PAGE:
WARSAW, Poland — Twenty-five years ago, Joe Biden visited Warsaw, Poland, with a warning: Even though the Soviet Union had collapsed, some of NATO’s original members weren’t doing enough to ensure the alliance’s collective defense.
“Now it is time for the people of Western Europe to invest in the security of their continent for the next century,” said Biden, then a U.S. senator.
Biden, now president, speaks again here Saturday as European security faces its most precarious test since World War II. The bloody war in Ukraine has entered its second month, and Western leaders have spent the week consulting over contingency plans in case the conflict mutates or spreads. The invasion has shaken NATO out of any complacency it might have felt and cast a dark shadow over the continent.
U.S. national security adviser Jake Sullivan said the speech will outline the “urgency of the challenge that lies ahead” and “what the conflict in Ukraine means for the world, and why it is so important that the free world stay in unity and resolve in the face of Russian aggression.”
Biden’s remarks will end a four-day trip that included an earlier stop for a series of summits in Brussels. While in Warsaw, he dropped in Saturday morning on a meeting between U.S. and Ukrainian foreign policy and defense leaders. He also planned to visit with Polish President Andrzej Duda and meet with Ukrainian refugees and the aid workers who have been helping them.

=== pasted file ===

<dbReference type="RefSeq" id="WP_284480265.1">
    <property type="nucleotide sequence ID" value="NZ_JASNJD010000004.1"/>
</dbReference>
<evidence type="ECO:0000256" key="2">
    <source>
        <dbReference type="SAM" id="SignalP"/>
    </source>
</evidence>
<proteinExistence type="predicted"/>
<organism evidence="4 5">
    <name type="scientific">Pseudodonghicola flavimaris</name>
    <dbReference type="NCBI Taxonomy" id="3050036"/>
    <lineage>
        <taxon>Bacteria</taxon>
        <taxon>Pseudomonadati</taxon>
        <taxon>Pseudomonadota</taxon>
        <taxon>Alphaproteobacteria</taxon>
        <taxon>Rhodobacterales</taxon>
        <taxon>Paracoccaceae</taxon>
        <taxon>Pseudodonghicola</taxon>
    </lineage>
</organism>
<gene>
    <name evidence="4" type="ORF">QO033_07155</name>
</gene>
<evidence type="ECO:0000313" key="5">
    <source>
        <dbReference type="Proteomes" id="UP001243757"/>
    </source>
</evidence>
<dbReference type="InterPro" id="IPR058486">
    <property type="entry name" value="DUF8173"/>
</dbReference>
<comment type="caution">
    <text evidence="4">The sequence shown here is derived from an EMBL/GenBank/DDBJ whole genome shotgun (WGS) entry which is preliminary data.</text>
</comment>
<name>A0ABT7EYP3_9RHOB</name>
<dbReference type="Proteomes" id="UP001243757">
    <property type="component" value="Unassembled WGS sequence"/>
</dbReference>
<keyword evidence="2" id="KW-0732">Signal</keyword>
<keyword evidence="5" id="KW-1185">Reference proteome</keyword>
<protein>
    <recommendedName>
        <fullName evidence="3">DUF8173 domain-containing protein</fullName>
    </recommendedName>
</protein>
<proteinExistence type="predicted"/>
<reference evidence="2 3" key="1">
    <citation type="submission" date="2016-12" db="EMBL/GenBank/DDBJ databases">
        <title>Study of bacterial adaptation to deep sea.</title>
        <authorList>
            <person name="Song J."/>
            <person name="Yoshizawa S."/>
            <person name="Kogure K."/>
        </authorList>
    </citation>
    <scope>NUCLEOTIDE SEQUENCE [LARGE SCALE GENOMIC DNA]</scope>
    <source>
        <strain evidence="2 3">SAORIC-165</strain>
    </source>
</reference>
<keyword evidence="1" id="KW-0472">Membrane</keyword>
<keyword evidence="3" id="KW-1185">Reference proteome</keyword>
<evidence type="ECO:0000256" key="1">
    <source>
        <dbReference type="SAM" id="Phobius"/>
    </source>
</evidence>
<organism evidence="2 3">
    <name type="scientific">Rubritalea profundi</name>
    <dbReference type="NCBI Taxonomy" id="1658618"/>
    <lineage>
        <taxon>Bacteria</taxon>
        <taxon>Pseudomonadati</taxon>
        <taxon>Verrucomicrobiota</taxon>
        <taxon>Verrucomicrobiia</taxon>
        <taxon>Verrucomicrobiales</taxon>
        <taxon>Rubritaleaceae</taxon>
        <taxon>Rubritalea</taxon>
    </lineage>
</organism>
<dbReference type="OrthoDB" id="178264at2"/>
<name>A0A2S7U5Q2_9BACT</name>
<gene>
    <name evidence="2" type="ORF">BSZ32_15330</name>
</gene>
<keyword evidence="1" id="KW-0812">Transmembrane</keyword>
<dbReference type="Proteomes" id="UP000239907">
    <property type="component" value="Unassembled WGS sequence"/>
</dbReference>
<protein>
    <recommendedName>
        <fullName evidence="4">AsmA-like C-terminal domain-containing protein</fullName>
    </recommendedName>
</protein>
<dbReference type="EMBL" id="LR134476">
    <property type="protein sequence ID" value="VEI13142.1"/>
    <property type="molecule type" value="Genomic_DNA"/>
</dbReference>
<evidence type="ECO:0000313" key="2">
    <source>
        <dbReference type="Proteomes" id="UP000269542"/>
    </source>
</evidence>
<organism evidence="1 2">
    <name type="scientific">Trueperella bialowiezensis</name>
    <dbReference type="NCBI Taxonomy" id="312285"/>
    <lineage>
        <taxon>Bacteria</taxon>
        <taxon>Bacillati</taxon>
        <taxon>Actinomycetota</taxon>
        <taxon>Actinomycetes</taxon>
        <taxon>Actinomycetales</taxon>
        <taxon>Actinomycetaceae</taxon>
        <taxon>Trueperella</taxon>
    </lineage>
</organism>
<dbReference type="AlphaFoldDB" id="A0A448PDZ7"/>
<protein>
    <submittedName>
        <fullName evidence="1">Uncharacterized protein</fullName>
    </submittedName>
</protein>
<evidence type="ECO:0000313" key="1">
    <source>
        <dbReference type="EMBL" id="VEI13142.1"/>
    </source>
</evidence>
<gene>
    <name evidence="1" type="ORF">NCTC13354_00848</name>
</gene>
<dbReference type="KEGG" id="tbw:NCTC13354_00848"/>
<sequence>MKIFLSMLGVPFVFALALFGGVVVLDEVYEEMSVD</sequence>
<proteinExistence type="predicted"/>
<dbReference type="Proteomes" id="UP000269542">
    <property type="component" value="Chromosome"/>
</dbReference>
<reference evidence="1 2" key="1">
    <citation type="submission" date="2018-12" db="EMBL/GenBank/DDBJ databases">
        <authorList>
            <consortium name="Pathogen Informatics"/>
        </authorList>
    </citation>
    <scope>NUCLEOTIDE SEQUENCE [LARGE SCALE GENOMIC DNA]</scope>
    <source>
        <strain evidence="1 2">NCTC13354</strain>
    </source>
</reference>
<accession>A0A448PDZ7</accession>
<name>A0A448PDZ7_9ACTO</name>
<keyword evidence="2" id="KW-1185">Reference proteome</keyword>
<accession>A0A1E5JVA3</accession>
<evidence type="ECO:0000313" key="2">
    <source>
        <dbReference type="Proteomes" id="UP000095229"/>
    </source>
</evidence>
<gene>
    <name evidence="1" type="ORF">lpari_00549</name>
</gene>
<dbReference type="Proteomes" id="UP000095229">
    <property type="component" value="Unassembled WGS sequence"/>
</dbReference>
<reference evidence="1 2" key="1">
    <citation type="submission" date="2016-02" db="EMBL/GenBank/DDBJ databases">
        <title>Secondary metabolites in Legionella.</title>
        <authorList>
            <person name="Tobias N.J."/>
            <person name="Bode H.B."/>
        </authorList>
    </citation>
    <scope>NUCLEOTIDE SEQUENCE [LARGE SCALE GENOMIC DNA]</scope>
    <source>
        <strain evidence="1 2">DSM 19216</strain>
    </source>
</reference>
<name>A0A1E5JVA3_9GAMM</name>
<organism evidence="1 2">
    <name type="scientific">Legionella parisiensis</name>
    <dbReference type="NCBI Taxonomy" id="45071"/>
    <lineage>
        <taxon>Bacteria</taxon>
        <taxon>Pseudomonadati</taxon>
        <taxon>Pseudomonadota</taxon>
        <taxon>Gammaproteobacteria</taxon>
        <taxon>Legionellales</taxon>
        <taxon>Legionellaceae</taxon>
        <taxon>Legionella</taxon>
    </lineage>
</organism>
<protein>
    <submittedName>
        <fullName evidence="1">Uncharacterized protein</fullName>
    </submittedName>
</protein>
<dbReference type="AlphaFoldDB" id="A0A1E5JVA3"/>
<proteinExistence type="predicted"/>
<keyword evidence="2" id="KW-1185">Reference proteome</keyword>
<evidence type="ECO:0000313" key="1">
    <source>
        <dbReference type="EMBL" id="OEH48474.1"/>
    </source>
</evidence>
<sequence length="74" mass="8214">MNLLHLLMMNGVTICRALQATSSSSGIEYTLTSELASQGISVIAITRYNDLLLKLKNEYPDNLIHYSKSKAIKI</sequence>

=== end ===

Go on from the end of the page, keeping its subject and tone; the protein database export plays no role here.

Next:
The president’s hotel is across the street from Warsaw’s central train station, a major arrival point for Ukrainian refugees. Some 3.5 million have fled the country; 2 million are in Poland. Aid workers in colorful vests circulated through the terminal, and signs pointed to tents outside where refugees could eat for free.
Biden previewed his closing speech during appearances Friday in Rzeszow.
“You’re in the midst of a fight between democracies and oligarchs,” the president told members of the U.S. Army’s 82nd Airborne Division as he visited their temporary headquarters. “Is democracy going to prevail and the values we share, or are autocracies going to prevail?”
During a later briefing on the refugee response, Biden said “the single most important thing that we can do from the outset” to force Russian President Vladimir Putin to stop the war “is keep the democracies united in our opposition.”
Biden praised the humanitarian effort as being of “such an enormous consequence” given the scope of the crisis, which adds up to the largest flow of refugees since World War II. He appeared to lament that security concerns “understandably” will keep him from visiting Ukraine.
Duda, who appeared with Biden on Friday, said the refugees are “guests.”
“We do not want to call them refugees. They are our guests, our brothers, our neighbors from Ukraine, who today are in a very difficult situation,” he said.
The U.S. has been sending money and supplies to aid the refugee effort. This week, Biden announced $1 billion in additional aid and said the U.S. would accept up to 100,000 refugees.
The U.S. and many of its allies have imposed multiple rounds of economic and other sanctions on Russian individuals, banks and other entities in hopes that the cumulative effect over time will force Putin to withdraw his troops.
Biden was scheduled to return to Washington after his speech in Warsaw on Saturday.